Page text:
Like many of you, I’m sick and tired of news sources hashing and rehashing last month’s presidential election. I don’t want to hear about “Mitt Rominey and Bronco Bama” anymore either. However, this particular NPR post caught my attention and was worth the reading.
This passage was particularly interesting to me:
“Young people just now entering adulthood are not only significantly more religiously unaffiliated compared with their elders today,” [Gregory Smith of the Pew Forum on Religion & Public Life] says, but they are also more religiously unaffiliated than previous generations of young people.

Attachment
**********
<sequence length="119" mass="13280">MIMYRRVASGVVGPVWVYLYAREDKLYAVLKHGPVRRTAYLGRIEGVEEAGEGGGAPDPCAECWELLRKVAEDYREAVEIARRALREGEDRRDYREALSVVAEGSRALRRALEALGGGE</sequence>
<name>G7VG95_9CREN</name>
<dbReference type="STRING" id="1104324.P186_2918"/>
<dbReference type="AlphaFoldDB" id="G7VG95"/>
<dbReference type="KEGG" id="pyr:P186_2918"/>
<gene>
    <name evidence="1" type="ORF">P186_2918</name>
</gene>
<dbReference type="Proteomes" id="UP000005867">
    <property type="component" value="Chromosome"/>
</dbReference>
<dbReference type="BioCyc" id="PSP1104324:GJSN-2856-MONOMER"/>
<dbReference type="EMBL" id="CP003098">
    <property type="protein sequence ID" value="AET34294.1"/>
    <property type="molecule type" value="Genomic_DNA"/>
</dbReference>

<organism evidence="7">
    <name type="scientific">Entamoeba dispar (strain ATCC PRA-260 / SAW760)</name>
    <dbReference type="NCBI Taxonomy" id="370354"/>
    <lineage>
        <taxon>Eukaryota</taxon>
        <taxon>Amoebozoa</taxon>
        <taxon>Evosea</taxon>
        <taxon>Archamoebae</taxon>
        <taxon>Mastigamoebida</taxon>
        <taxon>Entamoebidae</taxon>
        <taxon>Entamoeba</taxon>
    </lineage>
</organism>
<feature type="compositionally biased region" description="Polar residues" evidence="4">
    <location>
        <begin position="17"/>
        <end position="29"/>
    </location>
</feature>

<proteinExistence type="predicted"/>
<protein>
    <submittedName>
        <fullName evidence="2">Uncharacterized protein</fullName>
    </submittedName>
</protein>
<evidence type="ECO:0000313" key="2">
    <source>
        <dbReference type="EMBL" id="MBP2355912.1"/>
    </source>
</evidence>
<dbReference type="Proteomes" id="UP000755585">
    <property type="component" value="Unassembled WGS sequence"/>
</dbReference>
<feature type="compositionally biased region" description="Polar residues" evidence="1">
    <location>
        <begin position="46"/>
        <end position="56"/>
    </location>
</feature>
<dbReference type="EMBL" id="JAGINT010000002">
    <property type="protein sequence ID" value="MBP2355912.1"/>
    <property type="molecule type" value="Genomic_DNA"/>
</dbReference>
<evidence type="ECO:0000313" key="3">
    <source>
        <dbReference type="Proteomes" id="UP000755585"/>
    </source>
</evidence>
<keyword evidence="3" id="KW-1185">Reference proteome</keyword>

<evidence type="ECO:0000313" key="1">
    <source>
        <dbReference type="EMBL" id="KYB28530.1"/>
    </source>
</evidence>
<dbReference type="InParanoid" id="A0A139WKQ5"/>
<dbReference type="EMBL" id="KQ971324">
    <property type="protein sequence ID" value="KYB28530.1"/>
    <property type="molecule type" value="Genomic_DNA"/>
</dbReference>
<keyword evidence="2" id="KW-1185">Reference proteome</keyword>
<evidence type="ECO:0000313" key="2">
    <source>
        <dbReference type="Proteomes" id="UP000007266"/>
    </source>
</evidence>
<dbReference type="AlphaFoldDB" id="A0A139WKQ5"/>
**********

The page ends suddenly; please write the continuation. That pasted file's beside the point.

He cautions, however, against conflating the “nones” with nonbelievers.
“Those two things are not the same,” Smith says. The “nones’ are certainly less religious than those who say they belong to a religious group, but many are also believers.
“The absence of a connection to an organized religion is not the same as the absence of a religious belief or practice,” he says.